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Small Mirrors for Solar Power Tower Plants

Otherlab

Adaptive Fluidic Solar Collectors

Picture of Otherlab's Small Mirrors for Solar Power Tower Plants
Program: 
ARPA-E Award: 
$4,290,432
Location: 
San Francisco, CA
Project Term: 
02/19/2013 to 09/30/2017
Project Status: 
ALUMNI
Technical Categories: 
Critical Need: 

Concentrating Solar Power (CSP) systems are a promising clean energy alternative to traditional sources of electricity generation, such as coal-burning power plants. One of the biggest obstacles to the widespread deployment of CSP plants is the fact that they are not cost competitive with conventional sources of energy generation. New CSP technologies must improve energy conversion efficiency while driving down costs in order to make them competitive with traditional power generation methods and help position the U.S. as a leader in the global renewable energy industry.

Project Innovation + Advantages: 

Otherlab is developing an inexpensive small mirror system with an innovative drive system to reflect sunlight onto concentrating solar power towers at greatly reduced cost. This system is an alternative to expensive and bulky 20-30 foot tall mirrors and expensive sun-tracking drives used in today's concentrating solar power plants. In order for solar power tower plants to compete with conventional electricity generation, these plants need dramatic component cost reductions and lower maintenance and operational expenses. Otherlab's approach uses a smaller modular mirror design that reduces handling difficulty, suffers less from high winds, and allows the use of mass manufacturing processes for low-cost component production. These mirrors can be driven by mechanisms that utilize simpler, more readily serviceable parts which decreases system downtime and efficiency. The incorporation of low-cost and highly-scalable manufacturing approaches could significantly reduce the cost of solar electricity generation below conventional solar tower plant technologies.

Potential Impact: 

If successful, Otherlab's approach would reduce the cost of installed solar power tower mirror fields by over 70%.

Security: 

Cost-effective solar energy would increase U.S. renewable energy use and help reduce our dependence on fossil fuels.

Environment: 

Replacing energy systems powered by fossil fuels would provide an immediate decrease in greenhouse gas emissions, of which electricity generation accounts for over 40%.

Economy: 

Cost-effective renewable energy alternatives would reduce fuel prices and stabilize electricity rates for consumers.

Innovation Update:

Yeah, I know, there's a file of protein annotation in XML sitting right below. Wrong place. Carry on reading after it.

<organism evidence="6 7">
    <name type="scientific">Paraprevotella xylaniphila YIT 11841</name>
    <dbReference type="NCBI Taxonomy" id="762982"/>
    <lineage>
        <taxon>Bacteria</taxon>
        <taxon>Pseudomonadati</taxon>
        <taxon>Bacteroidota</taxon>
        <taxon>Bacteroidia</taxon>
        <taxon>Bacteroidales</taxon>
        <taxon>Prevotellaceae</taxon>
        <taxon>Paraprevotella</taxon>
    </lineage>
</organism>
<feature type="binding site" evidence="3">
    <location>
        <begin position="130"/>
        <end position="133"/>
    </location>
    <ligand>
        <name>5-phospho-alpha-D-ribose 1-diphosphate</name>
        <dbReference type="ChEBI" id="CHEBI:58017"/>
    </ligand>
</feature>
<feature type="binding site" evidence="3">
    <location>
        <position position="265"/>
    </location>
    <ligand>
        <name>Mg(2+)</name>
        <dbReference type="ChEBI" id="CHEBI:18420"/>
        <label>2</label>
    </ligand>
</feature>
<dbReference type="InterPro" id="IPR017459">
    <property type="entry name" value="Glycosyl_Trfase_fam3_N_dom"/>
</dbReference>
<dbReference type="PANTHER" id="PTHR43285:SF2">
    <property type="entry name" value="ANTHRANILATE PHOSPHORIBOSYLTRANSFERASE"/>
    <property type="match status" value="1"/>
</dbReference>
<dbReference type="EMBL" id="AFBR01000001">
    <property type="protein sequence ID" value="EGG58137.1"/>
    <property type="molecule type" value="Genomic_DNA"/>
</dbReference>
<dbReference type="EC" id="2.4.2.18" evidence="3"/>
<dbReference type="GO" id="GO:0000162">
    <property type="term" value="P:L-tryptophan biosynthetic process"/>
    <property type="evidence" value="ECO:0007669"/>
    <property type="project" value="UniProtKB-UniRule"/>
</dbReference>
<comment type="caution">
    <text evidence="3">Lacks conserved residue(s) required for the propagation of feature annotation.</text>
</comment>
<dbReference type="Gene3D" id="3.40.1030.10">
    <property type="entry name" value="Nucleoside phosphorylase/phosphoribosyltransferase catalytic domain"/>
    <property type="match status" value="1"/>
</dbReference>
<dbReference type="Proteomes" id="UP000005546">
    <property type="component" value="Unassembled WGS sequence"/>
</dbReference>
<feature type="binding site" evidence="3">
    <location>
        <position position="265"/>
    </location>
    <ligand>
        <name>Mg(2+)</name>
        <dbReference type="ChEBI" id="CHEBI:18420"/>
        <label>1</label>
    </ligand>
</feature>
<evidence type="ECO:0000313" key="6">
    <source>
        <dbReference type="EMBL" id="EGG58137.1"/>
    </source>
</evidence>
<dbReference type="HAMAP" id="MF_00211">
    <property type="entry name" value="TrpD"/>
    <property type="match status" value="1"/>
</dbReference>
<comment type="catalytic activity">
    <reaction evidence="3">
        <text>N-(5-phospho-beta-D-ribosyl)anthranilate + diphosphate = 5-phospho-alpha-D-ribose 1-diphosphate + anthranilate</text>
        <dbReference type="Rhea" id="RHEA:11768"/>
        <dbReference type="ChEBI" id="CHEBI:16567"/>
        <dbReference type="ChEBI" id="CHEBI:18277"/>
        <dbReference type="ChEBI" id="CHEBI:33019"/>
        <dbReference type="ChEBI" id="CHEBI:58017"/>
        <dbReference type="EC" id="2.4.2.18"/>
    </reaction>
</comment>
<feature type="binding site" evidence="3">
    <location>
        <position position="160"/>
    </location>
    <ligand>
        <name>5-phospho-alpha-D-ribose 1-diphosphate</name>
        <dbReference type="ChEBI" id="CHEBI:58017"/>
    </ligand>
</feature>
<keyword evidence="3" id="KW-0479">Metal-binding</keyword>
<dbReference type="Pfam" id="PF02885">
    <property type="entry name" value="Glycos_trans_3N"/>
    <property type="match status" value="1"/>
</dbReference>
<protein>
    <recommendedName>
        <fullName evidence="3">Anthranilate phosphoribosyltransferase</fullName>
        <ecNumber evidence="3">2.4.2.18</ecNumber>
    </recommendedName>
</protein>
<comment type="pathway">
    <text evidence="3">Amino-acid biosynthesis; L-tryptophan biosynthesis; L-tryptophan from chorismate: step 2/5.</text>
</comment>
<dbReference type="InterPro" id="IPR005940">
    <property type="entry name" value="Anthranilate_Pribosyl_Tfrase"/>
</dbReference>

(As of December 2016) 
As part of this project, The Otherlab team has developed a low-cost single-axis tracking system for flat panel photovoltaics (PV) using fluid (air) based actuators. Their approach employs centralized fluidics to actuate the trackers while meeting or beating the tracking accuracy of distributed mechanical motor-based systems.

In March 2016, Sunfolding was spun out of Otherlab, Inc. as a separate entity to focus on commercializing the tracking technology. The team attracted an additional $1 million in funding from the California Energy Commission for the deployment of ~300kW of tracked PV in 50kW phases in Davis, California. At each stage of deployment, Sunfolding is incorporating successive design optimizations to improve the ease of installation and repairs. Sunfolding is pursuing an independent technology assessment of its product and production processes, a bankability requirement for most large-scale PV system customers. 

In addition, Sunfolding was awarded a $2 million SunShot Award to advance their production process to high-volume manufacturing and to drive currently specialized components towards more mass manufacturing solutions. They are currently preparing to raise a Series A venture capital round in 2017. 

Otherlab engineered a low-cost single-axis tracking system for flat panel PV using fluid (air) based actuators. Their approach employs centralized fluidics to actuate the trackers while meeting or beating the tracking accuracy of distributed mechanical motor-based systems. The team determined that a pneumatically-actuated antagonistic bellows design was a feasible and cost-effective solution due to its lower overall mass, lower part count, easy fabrication/configuration, and improved pointing accuracy tolerances.

While the bellows-based drive system represents the core intellectual property developed for Sunfolding’s tracker technology, developing and demonstrating the supporting systems and their integration with the tracker, and ensuring long-term operation was essential to de-risk the platform as a whole. The tracking system passed substantial durability testing, including simulated wind and snow loading and harsh environment cycling. The team then setup ~6kW outdoor tracking array in Sebastopol, California to acquire outdoor test data on a fully assembled system, which has been tracking reliably since August 2015.

For a detailed assessment of the Otherlab project and impact, please click here.

Contacts
ARPA-E Program Director: 
Dr. Christopher Atkinson
Project Contact: 
Dr. Leila Madrone
Release Date: 
11/28/2012